House prices and size of mortgages relevant to income need to come down (not simply to mark time). This needs urgent radical action. Rents also need to come down.

    There may need to be some support for house builders, i.e. subsidy, so houses continue to be built, but at prices people can afford, without going into massive debt.

    3c: Credit cards, as presently constituted, would be effectively regulated out of existence. Details to be worked out, but e.g. holding more than one card not allowed; debt write off offered in exchange for loss of card (and no new one); interest rates and credit limits regulated and method of interest repayment made more transparent. If people are paying by credit card, it means they don’t have enough money, but putting them in debt (which a credit card soon will do), means that they will end up with less money overall.

    3d: “pay day loans” would be abolished.

    You say that in the new system, interest rates would be determined by the markets. hmm…that would be those markets that have let us all down so badly in the past would it? Where are you on the private debt problem? What is your stance on building societies and credit cards? Where is the targeted lending for productive investment, e.g. by community banks to local businesses? Why have you not considered a people’s/citizens’ bank which will lend productively, when the private banks have singularly failed do so?

    4. I realise that you are trying to keep things as simple as possible, and also trying not to frighten the horses, but you are in danger of not being radical enough, and perhaps inadvertently, merely propping up the system that has failed us.

    Regards,
    Mike Ellwood, aka Montmorency

  • montmorency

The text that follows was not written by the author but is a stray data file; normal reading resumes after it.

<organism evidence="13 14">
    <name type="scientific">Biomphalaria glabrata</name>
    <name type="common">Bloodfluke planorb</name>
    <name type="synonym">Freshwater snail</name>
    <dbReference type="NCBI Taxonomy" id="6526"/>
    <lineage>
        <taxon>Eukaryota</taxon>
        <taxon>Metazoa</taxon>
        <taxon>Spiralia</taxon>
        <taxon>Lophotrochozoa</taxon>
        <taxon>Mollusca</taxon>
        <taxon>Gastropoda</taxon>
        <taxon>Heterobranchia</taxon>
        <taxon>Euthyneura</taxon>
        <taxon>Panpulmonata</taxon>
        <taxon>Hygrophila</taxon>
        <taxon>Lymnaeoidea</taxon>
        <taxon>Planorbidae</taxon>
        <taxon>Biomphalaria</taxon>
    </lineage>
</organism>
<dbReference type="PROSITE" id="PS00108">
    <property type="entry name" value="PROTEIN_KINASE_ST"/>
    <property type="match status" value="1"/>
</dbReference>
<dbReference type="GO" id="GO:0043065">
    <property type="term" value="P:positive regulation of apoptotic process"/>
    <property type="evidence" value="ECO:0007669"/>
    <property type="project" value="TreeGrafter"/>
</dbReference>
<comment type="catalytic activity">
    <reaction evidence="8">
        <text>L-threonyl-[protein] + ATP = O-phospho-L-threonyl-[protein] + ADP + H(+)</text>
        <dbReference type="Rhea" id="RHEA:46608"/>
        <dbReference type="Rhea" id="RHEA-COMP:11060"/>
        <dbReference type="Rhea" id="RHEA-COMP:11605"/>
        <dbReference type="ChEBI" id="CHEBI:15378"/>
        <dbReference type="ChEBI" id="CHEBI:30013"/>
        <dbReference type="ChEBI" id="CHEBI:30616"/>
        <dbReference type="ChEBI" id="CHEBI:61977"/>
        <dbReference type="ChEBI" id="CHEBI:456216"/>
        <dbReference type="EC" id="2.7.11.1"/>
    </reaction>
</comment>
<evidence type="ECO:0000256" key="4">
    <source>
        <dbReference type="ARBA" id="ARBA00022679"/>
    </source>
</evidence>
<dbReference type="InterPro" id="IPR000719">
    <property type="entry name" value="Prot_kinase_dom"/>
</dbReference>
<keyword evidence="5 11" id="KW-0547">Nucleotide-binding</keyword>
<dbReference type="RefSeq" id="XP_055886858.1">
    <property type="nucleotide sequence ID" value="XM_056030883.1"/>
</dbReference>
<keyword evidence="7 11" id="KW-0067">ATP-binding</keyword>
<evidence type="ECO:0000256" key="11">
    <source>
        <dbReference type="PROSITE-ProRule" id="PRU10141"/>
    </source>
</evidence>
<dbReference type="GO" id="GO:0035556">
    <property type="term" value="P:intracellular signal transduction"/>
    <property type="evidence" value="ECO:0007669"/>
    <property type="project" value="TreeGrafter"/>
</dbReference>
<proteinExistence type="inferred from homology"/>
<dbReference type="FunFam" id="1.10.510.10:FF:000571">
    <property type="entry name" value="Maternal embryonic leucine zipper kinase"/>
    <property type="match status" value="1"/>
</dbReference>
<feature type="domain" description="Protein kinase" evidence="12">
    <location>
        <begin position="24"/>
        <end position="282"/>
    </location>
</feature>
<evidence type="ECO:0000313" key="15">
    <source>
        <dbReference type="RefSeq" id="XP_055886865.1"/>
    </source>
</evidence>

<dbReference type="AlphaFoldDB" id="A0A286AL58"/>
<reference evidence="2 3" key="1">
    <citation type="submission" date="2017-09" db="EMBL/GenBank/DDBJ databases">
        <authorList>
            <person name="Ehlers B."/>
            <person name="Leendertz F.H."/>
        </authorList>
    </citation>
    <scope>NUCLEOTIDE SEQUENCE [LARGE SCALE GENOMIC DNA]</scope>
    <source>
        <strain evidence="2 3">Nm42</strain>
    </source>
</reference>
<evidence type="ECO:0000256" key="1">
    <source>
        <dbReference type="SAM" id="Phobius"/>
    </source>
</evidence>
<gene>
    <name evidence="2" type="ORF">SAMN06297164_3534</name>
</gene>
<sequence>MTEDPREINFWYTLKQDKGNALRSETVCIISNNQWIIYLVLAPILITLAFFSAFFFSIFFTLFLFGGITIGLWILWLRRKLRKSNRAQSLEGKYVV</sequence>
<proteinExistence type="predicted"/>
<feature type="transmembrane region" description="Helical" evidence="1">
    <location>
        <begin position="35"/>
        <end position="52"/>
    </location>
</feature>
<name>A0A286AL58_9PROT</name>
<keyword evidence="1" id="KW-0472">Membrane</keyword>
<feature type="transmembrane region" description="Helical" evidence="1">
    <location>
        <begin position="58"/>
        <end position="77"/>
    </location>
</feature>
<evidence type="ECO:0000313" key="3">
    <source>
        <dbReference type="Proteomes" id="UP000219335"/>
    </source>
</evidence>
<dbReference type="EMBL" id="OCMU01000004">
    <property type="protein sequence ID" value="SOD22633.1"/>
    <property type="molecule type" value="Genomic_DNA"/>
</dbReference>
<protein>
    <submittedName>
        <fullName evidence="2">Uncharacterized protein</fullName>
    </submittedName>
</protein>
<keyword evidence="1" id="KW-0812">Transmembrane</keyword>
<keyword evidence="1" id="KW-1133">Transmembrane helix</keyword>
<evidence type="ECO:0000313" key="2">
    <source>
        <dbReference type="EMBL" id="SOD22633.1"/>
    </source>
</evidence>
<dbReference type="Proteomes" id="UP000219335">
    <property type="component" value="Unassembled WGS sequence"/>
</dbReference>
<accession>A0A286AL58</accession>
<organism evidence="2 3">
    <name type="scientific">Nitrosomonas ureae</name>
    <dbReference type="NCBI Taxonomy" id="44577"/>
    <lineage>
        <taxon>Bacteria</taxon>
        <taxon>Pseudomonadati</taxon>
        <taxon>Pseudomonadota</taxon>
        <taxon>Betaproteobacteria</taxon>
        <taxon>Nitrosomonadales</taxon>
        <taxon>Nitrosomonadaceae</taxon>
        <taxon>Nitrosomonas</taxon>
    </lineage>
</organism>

reply to the plain language PDF:-

    Some further thoughts:

    1. The MCC is supposed to be independent (so is the MPC supposed to be), but how do you guarantee that independence? Where will these people come from? The banking sector? Politics? hmm…. And who will appoint them?

    2.You say “Between 1970 and 2010, the banks have been inflating the money supply by an average of 11.5% per year. While consumer prices have only experienced low levels of inflation during this period, the housing market has experienced significant levels of inflation.” hmmm…..low levels of inflation? Really? in the 70s for example? Or even now? (Does anyone believe that inflation is really only 2.7%?)

    Inflation is a pretty crude measuring instrument in any case, and (as you point out), inflation in different sectors can be widely different. Therefore you need specific measuring instruments and tools for specific sectors, and not just crude control of the money supply. For example borrowing controls (like the old “corset”), and specific lending and borrowing controls for the housing market. And strict control over the “buy to let” market, which has distorted prices and availability in recent years.

    You seem content with an inflation target of 2%. Compounded over many years, that is actually quite high. Given debt-free money creation, inflation should hopefully come down naturally, but only if you tackle existing debt, private and public.

    3. Leading on from 2:

    3a: Public Debt:

    There is nothing wrong with running a public deficit (PSBR). The then most prosperous countries in the world ran huge deficits at the height of their success. Ours is currently among the lowest in the developed world (in terms of % of GDP). In that sense I agree with you that the national debt is cheap, and should not be paid off, but the way it is constituted DOES need to be tackled. There can be no meaningful reform of currency without reform of the national debt.